For many people, their determination to be independent and free of society’s directives is their highest goal. In fact, they may be limiting themselves from creating something even greater through interdependence and cooperating with others.
In his book, The Seven Habits of Highly Effective People, Steven Covey described the Maturity Continuum. He explains that we are all born as infants who are totally dependent on others. As we mature, we learn to become physically, mentally, emotionally and financially independent. It is the mindset of “I can do all by myself. I can choose what I do.” But that is not where we stop developing. Humans are social creatures who are stronger when we work together as a group whether that group is as a couple, a family, a business or a community.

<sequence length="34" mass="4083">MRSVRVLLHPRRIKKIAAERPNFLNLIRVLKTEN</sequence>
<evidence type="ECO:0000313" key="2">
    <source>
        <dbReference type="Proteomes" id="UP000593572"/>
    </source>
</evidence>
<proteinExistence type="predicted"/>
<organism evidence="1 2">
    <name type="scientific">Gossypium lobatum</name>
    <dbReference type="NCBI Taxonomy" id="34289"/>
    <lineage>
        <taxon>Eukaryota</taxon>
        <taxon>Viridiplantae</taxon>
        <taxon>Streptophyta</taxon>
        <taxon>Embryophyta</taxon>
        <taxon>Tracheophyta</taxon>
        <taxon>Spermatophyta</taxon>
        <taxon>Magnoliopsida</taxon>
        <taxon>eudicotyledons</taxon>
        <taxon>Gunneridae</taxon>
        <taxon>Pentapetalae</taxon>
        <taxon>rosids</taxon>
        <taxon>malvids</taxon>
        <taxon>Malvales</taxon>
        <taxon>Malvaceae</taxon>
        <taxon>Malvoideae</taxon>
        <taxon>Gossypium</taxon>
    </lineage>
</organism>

Interdependence is a natural state of being since we are all part of the One Life that is God expressing Itself through each one of us as individuals and as groups. Even so, an independent person must feel enough inner confidence to choose to respond to their fellow humans with love rather than fear. Otherwise, our fear and insecurities may cause us to blindly protect ourselves from other people by building a protective shell of separation.
Interdependence is most powerful when each person is a strong, independent individual who also appreciates the gifts that other people bring to a situation. As individuals co-create together, humankind often attains its highest levels of achievement. Think of a symphony orchestra. Each musician, each violinist, each flutist, each trumpeter, each cellist, each oboist, each drummer, practices and practices until they are masters of their instrument and the music. When they come together under the guidance of a Master Conductor, however, their joint performance elevates the musicians and the audience even higher as the music pours forth with love, beauty and joy. For the orchestra – as for all people – we is greater than me. We can go further together